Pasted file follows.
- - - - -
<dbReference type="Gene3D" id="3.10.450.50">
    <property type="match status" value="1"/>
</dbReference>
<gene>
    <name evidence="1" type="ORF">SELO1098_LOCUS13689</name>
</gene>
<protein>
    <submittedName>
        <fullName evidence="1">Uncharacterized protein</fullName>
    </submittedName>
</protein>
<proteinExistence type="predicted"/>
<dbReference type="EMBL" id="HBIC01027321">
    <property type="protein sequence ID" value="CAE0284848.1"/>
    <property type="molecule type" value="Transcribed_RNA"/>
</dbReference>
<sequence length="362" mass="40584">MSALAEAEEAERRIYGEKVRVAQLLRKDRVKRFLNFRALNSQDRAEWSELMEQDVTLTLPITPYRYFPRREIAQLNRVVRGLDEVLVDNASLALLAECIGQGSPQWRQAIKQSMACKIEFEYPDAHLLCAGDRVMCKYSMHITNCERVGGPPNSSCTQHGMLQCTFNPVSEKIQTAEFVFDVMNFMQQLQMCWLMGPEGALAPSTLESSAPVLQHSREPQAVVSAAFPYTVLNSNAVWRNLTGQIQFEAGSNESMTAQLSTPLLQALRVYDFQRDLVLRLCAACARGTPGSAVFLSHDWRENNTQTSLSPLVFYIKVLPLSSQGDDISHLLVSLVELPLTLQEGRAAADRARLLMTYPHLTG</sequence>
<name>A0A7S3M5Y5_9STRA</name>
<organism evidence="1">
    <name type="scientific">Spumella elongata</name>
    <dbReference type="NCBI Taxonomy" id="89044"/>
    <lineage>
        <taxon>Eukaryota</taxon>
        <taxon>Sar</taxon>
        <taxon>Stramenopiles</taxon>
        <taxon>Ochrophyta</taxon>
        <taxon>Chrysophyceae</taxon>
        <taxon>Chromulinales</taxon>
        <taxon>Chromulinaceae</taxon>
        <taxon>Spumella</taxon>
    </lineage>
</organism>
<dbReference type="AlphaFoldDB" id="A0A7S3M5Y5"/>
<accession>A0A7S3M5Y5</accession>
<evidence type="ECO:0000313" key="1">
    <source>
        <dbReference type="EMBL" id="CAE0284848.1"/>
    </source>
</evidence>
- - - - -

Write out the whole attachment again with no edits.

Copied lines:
<dbReference type="Gene3D" id="3.10.450.50">
    <property type="match status" value="1"/>
</dbReference>
<gene>
    <name evidence="1" type="ORF">SELO1098_LOCUS13689</name>
</gene>
<protein>
    <submittedName>
        <fullName evidence="1">Uncharacterized protein</fullName>
    </submittedName>
</protein>
<proteinExistence type="predicted"/>
<dbReference type="EMBL" id="HBIC01027321">
    <property type="protein sequence ID" value="CAE0284848.1"/>
    <property type="molecule type" value="Transcribed_RNA"/>
</dbReference>
<sequence length="362" mass="40584">MSALAEAEEAERRIYGEKVRVAQLLRKDRVKRFLNFRALNSQDRAEWSELMEQDVTLTLPITPYRYFPRREIAQLNRVVRGLDEVLVDNASLALLAECIGQGSPQWRQAIKQSMACKIEFEYPDAHLLCAGDRVMCKYSMHITNCERVGGPPNSSCTQHGMLQCTFNPVSEKIQTAEFVFDVMNFMQQLQMCWLMGPEGALAPSTLESSAPVLQHSREPQAVVSAAFPYTVLNSNAVWRNLTGQIQFEAGSNESMTAQLSTPLLQALRVYDFQRDLVLRLCAACARGTPGSAVFLSHDWRENNTQTSLSPLVFYIKVLPLSSQGDDISHLLVSLVELPLTLQEGRAAADRARLLMTYPHLTG</sequence>
<name>A0A7S3M5Y5_9STRA</name>
<organism evidence="1">
    <name type="scientific">Spumella elongata</name>
    <dbReference type="NCBI Taxonomy" id="89044"/>
    <lineage>
        <taxon>Eukaryota</taxon>
        <taxon>Sar</taxon>
        <taxon>Stramenopiles</taxon>
        <taxon>Ochrophyta</taxon>
        <taxon>Chrysophyceae</taxon>
        <taxon>Chromulinales</taxon>
        <taxon>Chromulinaceae</taxon>
        <taxon>Spumella</taxon>
    </lineage>
</organism>
<dbReference type="AlphaFoldDB" id="A0A7S3M5Y5"/>
<accession>A0A7S3M5Y5</accession>
<evidence type="ECO:0000313" key="1">
    <source>
        <dbReference type="EMBL" id="CAE0284848.1"/>
    </source>
</evidence>